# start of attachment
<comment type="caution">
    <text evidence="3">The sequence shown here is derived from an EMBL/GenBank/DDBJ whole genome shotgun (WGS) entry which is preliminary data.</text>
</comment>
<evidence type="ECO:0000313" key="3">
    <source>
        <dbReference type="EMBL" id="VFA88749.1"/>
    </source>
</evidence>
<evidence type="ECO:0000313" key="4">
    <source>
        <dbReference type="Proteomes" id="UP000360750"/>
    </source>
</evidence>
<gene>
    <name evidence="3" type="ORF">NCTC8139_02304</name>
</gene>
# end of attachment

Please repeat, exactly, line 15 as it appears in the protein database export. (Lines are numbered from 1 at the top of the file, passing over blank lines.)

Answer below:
    <name evidence="3" type="ORF">NCTC8139_02304</name>